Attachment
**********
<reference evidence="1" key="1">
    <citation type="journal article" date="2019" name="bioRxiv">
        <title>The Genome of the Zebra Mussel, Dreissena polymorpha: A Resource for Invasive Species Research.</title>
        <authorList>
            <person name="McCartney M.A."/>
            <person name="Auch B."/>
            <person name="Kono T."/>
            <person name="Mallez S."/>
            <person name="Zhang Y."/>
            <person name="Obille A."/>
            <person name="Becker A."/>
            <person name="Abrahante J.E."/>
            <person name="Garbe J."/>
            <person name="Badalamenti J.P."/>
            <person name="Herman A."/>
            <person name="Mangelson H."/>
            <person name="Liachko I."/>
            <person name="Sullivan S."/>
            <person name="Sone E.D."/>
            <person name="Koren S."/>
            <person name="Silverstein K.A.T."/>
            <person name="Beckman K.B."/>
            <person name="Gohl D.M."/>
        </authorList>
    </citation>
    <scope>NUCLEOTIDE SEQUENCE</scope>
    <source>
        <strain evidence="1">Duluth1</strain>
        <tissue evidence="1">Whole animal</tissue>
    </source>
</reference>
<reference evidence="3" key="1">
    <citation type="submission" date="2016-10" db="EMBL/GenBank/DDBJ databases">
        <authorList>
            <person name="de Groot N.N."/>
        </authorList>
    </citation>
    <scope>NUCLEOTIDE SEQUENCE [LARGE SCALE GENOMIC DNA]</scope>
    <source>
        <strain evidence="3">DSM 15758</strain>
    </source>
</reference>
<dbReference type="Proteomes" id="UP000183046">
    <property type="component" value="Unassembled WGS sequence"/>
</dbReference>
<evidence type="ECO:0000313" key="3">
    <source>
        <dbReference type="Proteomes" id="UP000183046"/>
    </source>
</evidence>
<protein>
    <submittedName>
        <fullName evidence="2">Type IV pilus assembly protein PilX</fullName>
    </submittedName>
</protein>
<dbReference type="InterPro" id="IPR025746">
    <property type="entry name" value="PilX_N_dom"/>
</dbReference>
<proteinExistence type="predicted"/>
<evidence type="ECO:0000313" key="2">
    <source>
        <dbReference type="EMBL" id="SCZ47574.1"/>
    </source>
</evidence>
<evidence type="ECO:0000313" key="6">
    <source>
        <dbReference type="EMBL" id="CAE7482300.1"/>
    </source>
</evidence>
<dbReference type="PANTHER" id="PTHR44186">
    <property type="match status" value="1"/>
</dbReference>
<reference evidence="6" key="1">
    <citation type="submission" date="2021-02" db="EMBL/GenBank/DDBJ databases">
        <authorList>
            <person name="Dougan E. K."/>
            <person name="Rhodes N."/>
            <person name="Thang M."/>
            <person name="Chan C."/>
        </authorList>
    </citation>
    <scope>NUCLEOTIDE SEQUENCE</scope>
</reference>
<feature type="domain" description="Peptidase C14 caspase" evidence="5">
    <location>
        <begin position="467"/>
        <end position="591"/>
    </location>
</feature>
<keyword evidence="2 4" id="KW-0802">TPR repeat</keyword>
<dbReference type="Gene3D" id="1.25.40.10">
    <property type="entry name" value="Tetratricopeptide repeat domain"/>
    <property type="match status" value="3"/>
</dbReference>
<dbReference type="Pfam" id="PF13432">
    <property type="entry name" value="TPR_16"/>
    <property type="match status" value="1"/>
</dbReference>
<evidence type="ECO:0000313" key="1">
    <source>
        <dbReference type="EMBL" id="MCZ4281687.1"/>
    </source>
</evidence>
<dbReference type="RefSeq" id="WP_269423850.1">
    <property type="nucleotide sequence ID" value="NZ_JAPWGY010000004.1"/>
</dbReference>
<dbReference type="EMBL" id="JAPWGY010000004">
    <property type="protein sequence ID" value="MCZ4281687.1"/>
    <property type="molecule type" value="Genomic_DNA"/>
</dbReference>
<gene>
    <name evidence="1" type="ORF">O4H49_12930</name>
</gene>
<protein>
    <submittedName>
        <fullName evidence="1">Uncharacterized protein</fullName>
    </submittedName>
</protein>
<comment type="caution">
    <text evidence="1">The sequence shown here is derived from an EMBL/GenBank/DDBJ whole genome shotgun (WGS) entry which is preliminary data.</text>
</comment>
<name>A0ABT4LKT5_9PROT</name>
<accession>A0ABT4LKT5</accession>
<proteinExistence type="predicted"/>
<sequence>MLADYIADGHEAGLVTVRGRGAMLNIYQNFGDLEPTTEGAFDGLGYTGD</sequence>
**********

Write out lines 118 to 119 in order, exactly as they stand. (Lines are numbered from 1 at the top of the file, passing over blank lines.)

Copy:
</protein>
<comment type="caution">